“We’ve been striving to get here for a number of years, and to be able to demonstrate that we can connect our system through a commercial device to the grid is the first bridge to more efficient electricity generation,” said Rodney Keith, manager for the advanced concepts group working on the technology.
“Maybe it’s just a pontoon bridge, but it’s definitely a bridge. It may not sound super significant, but it was quite a path to get here. Now that we can get across the river, we can get a lot more going.”
On April 12, the Sandia engineering team managed to successfully heat up their supercritical CO2 system to 600 degrees Fahrenheit and use it to provide power to the grid. They generated 10 kilowatts of power which might not seem like much but is an important first step.
“We successfully started our turbine-alternator-compressor in a simple supercritical CO2 Brayton cycle three times and had three controlled shutdowns, and we injected power into the Sandia-Kirtland grid steadily for 50 minutes,” said Darryn Fleming, the lead researcher on the project.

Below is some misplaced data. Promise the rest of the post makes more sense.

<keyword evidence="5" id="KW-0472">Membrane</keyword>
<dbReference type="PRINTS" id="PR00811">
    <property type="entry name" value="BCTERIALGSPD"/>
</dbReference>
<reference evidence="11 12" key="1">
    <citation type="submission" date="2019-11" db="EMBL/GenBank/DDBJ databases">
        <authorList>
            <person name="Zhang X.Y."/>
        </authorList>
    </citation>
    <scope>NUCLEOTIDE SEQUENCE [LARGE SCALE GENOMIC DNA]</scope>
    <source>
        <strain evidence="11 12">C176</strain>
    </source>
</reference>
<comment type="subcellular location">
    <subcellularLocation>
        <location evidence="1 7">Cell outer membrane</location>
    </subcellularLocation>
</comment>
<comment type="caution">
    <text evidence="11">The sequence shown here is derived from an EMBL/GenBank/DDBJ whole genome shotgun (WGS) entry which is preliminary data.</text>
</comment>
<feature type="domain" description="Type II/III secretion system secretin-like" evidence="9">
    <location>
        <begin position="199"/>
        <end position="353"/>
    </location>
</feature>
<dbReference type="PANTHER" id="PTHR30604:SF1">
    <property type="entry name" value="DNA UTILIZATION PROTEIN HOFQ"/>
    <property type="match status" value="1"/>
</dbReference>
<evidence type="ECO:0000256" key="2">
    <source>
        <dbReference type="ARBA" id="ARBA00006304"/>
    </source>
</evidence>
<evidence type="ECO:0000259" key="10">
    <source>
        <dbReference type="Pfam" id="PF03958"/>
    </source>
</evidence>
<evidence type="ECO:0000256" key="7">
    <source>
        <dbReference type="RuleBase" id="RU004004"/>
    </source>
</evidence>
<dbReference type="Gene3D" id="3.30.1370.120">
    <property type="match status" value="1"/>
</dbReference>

“The most important thing about this test is that we got Sandia to agree to take the power. It took us a long time to get the data needed to let us connect to the grid. Any person who controls an electrical grid is very cautious about what you sync to their grid because you could disrupt the grid. You can operate these systems all day long and dump the power into load banks, but putting even a little power on the grid is an important step.”